Seasonal Rituals // Elderflower cordial…

Elderflower cordial recipe

June, the hedgerows are in bloom.  White fluffy flowers adorn the bushes, and the air is thick with pollen.  I suffer with hay fever at this time of year, it is those pretty Elderflower blooms polluting the air.  I try to just muddle on, sneezing, and dealing with it without drugging myself with anti-histamines, so far so good.  But some days are worse than others.

I read somewhere that by making and drinking Elderflower Cordial at this time of year, helps reduce the effects of hay fever.  So keen to give this a try, yesterday evening we took a solstice eve walk in the nearby lanes to forage for some flowers.

Lou Archell Canon Elderflower June 2016-10

This year Charlie was the most keen to forage and make the cordial, as last year he and his school friends couldn’t get enough of the stuff. I think he is planning on selling his bottles in the school playground! I love it now that they are old enough to help and really get stuck into the forage.  All the fun in the hunt for the Elder bush, and getting Dan with his long arms to reach up to pull down stems to cut.

Lou Archell Canon Elderflower June 2016-9

Lou Archell Canon Elderflower June 2016-7 Lou Archell Canon Elderflower June 2016-4

Lou Archell Canon Elderflower June 2016-5

Back home, I set to making the cordial, using the same recipe from last year. Charlie is already planning our next trip out to pick more. He wants to freeze a load too! I’m sure he will be getting us all on an Elderflower cordial production line if he could!

Lou Archell Canon Elderflower June 2016-8

Elderflower Cordial – makes 4 litres


  • 15 Elderflower heads (unwashed – it’s the pollen on the flowers that gives the cordial it’s taste)
  • 4 litres of boiling water
  • 4 unwaxed lemons (zest & juice of)
  • 750g of sugar
  • 2 tbsp white vinegar



  • Pick over the flower heads, removing any bugs. Snip off the flowers, leaving as much of the stalks behind.
  • Mix the sugar to the boiling water and allow it to dissolve.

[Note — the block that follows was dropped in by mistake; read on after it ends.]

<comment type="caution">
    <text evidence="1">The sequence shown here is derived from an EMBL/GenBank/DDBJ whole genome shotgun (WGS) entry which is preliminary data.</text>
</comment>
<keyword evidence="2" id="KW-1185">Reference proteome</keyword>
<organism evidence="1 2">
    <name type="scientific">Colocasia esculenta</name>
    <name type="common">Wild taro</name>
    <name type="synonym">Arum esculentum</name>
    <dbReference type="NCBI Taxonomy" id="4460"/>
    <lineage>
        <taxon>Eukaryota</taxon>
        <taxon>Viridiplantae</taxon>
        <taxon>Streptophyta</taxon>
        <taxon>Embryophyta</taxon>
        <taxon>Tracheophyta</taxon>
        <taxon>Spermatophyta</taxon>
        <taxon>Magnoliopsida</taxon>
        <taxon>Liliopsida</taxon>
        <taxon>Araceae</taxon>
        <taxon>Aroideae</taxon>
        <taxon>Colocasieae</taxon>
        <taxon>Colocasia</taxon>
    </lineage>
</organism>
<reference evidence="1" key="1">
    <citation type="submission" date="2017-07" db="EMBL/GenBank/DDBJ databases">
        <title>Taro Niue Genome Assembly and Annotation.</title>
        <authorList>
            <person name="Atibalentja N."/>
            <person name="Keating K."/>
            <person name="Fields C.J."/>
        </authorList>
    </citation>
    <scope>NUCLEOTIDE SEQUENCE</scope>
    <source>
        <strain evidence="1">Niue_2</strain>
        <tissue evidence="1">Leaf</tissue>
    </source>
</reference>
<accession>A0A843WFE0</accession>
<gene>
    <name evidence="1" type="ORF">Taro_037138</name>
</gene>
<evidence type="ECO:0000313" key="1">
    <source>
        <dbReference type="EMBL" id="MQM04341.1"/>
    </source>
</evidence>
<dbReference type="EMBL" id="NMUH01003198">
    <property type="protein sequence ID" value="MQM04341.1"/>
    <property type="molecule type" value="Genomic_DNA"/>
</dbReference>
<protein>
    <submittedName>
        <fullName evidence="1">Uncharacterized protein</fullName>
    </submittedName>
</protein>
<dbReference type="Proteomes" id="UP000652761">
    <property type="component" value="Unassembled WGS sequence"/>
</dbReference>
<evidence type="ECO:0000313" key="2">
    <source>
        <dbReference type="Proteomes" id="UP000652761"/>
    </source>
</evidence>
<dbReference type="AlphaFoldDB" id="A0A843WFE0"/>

• Add the flowers to a bowl with the lemon zest, vinegar and boiling sugar water to prevent the blooms from browning.
  • Juice the lemons and add these to the bowl.  Mix well.
  • Cover with a clean tea towel and leave over night to absorb the flavours
  • The following day, strain the liquid with a muslin into clean bottles and store.
  • You can freeze some in small plastic bottles and defrost as and when needed.
  • The cordial needs diluting in water to drink.


  • What I really like about this post, and what sets it apart from other elderflower seasonal recipes for me, is the lovely personal detail. The hay fever inspiration, the flower-picking date, the complaints of a ‘leafy’ taste. Really made me smile! x

    • Bless you Sara! Thank you so much for you kind comment. Rufus still doesn’t drink it :(. And no, it didn’t help my hayfever!

  • I would recommend not to put the blossom in boiling water, because that will give you the leafy taste. Just put 50 blossoms or so in 4 liters cold water with the lemon juice and peel for 12 to 24 hours. Then strain through a tea towel, add the sugar and bring to boil for 2 minutes, stirring all the time. Pour into bottles, cover and leave to cool. Enjoy!

  • Mmm, the taste of summer, and childhood! I’m a hay fever sufferer too – try putting a little vaseline/lip balm round the edge of your nostrils to trap pollen particles before they get in to your system, and eat local honey!

  • Eating local honey, produced in your area also also helps with hayfever. It desensitises you to the effects of pollen. Hope you don’t suffer too much this summer. Bee xx

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